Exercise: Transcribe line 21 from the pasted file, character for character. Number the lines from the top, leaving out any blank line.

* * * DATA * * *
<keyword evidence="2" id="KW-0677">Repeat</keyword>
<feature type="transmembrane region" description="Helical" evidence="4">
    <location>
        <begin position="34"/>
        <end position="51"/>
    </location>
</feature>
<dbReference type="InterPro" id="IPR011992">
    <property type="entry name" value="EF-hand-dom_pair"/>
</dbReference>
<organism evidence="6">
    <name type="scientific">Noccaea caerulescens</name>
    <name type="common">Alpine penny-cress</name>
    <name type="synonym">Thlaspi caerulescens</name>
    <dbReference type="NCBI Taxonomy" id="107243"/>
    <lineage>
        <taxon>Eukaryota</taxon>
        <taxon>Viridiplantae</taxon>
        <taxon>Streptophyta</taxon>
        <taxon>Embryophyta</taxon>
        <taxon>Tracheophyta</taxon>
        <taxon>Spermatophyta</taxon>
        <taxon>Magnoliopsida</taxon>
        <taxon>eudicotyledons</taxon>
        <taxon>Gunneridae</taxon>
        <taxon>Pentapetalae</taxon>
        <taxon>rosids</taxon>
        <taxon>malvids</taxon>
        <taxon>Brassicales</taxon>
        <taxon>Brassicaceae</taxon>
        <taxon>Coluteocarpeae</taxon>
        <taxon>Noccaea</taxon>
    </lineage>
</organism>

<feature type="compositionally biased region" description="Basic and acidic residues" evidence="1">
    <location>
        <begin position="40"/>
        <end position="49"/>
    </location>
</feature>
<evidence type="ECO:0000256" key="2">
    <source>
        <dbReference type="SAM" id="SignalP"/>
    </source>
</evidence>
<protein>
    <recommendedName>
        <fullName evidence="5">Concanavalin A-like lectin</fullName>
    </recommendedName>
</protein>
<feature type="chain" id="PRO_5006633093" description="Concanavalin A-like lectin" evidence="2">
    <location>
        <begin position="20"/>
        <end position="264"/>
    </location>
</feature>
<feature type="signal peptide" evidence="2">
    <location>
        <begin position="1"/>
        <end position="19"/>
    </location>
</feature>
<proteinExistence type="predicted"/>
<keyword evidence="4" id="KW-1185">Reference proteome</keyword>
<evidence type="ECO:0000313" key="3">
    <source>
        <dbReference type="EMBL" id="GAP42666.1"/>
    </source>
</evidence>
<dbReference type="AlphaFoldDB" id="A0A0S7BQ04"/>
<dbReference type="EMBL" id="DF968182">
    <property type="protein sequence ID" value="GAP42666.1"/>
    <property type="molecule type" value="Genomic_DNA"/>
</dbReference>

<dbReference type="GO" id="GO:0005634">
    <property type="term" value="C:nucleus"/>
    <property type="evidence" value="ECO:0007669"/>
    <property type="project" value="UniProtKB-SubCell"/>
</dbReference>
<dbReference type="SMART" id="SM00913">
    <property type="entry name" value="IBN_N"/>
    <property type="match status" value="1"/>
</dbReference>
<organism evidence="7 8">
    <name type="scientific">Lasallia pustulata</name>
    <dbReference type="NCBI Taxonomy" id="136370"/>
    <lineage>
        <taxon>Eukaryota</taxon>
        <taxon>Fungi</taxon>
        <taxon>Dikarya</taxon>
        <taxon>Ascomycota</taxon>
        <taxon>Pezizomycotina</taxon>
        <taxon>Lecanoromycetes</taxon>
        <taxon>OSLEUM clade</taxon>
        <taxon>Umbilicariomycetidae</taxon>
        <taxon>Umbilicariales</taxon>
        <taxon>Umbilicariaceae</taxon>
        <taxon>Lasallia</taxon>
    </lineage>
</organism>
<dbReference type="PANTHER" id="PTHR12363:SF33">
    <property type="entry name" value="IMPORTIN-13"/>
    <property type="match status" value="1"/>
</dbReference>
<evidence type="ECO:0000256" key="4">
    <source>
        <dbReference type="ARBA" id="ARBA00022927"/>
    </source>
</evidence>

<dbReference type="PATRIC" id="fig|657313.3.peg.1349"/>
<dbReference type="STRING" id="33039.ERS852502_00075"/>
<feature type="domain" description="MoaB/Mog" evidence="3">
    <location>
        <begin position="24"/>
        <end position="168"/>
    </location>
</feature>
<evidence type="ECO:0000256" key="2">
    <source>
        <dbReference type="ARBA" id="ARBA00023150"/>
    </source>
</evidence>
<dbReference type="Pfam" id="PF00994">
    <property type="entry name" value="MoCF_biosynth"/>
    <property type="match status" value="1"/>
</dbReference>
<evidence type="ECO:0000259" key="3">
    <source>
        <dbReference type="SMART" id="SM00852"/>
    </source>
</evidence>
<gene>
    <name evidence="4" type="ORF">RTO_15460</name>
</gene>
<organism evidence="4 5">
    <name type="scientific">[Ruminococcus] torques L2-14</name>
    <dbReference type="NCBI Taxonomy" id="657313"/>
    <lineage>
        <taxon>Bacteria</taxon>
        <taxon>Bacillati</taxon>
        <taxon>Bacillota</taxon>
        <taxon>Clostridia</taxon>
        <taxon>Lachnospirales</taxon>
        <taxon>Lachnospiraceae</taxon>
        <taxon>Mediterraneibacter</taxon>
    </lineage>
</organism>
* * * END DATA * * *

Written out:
        <taxon>Tracheophyta</taxon>